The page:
Either way, there’s nostalgia for Joe in Bridgeport. What will Joe do? In the long term I have no clue. In the short term he’ll adjust and rejoin his classy wife Jennifer and their three children. As far as I’m concerned he did his time. Joe’s even with the house.
I stopped in to see Democratic Town Chair Mario Testa the other day at his Madison Avenue Restaurant to catch up on this gubernatorial election cycle.
Mario’s been fielding calls from a variety of candidates seeking statewide office. He has a pat answer. Call me in March. First things first: Mario must get reelected party leader by the 90-member town committee. Will there be party primaries to make a move against Mario? The only person capable of doing that perhaps is former party chair John Stafstrom. John and Mario are not buds and will never be pals. Stafstrom’s a bright attorney and cunning political operative. Will he move against Mario? Two years ago Mayor Bill Finch got his butt kicked trying to keep Stafstrom in power.
Finch and Mario will never be warm and fuzzy, but the relationship has improved enough that the mayor walked into Testo’s Restaurant last week and pledged his support to Mario. Mario’s reelection comes up in March.
Shortly after Ned Lamont defeated Joe Lieberman in a Democratic primary for U.S. Senate in 2006, Ned’s first television commercial featured a parody of Joe seeking to retain his seat in the general election as an independent. The talking heads pointed to the back of their inside-out shirts … Joe’s a turncoat, they said.
My wife Mo who votes but is not a political animal like me turned to me a said, “What does that have to do with me? He’s not talking to me.” Mo, like a majority of voters in Connecticut, is not driven by party label. She votes for Dems, she votes for Republicans. Ned Lamont and his strategic team ran an outstanding primary campaign based most notably on Ned’s opposition to the war. (Full disclosure: I voted for Ned in the primary and general election.) But strategically, Ned’s team flopped when they hit the general election. Ned, the Greenwich millionaire, had all the bread he needed to lose. Instead of appealing to independent voters the immediate message by Ned after the primary was Joe turning away from the Democratic Party that made his career. Who gives a shit? Not independent voters. And that’s why Ned lost.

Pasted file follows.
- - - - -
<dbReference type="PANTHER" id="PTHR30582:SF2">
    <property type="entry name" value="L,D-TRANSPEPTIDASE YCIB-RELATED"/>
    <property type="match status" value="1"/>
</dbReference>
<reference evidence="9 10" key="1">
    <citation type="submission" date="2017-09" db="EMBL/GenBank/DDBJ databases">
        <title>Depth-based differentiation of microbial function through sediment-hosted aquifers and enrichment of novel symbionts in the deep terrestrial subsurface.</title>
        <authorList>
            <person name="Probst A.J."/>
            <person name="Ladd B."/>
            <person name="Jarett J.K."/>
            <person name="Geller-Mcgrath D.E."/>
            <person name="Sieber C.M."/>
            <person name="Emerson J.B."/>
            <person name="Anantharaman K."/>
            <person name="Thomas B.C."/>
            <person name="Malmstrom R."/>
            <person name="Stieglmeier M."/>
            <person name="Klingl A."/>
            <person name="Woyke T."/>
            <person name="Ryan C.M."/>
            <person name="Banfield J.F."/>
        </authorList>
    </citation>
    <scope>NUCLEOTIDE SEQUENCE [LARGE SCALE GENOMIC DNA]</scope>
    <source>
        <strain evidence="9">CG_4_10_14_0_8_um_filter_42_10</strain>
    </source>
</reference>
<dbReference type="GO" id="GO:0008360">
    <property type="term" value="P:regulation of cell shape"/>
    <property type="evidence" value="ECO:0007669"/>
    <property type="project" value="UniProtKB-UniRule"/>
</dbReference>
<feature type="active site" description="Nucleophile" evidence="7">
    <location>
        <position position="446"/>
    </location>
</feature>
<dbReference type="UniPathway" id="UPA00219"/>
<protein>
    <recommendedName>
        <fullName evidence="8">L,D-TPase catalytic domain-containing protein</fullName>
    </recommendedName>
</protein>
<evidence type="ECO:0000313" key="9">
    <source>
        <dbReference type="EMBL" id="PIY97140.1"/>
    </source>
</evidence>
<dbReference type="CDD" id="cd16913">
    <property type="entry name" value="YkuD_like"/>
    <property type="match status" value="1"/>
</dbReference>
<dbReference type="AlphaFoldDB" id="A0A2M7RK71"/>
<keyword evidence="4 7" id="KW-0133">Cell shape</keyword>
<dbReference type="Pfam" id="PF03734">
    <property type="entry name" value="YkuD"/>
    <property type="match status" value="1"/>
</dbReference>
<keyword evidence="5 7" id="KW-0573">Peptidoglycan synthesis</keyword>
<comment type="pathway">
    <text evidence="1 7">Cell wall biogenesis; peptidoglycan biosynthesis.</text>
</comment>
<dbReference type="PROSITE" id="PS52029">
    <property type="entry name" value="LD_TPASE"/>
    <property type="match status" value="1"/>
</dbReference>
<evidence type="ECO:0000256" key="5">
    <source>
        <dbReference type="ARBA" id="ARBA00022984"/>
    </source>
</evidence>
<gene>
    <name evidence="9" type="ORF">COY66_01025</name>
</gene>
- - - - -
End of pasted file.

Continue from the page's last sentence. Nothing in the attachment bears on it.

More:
Ned’s hardly a shoo-in for a primary win or a general election win for governor, and the Q Poll released the other day reinforces that. Until Ned proves he can win over unaffiliated voters he’s vulnerable to attacks by primary opponent former Stamford Mayor Dan Malloy questioning Lamont’s viability in a general election.
And on the GOP side, or for that matter the Dem side, don’t be shocked if we see more candidates jump in. No one has a lock on this thing. It’s wide open.
Sir Speedy Reports
Leave it to that mischievous Joel Speedy Gonzalez, former City Councilman, to stir the pot. The other day OIB friends Mojo (Ralph Mojica) and The Bridgeport Kid (Derek Brown) almost settled their differences the old-fashioned way at Matty’s Corner, owned by that genial Black Rock pol Danny Roach who also serves on the city’s Police Commission. I mean, if you’re going to duke it out might as well be at the bar of a police commissioner, no? I’m glad cooler heads (or was it beer head?) prevailed and Big Mojo and The Kid settled their differences man to man and word to word. We’re verbally edgy here at OIB but we don’t want it to go beyond that; but just in case, Sir Speedy was on the scene and filed this video report.
News release from UB
Fones School of Dental Hygiene will provide free dental care for kids and teens on Jan. 29-30 during ADA’s Give Kids a Smile program.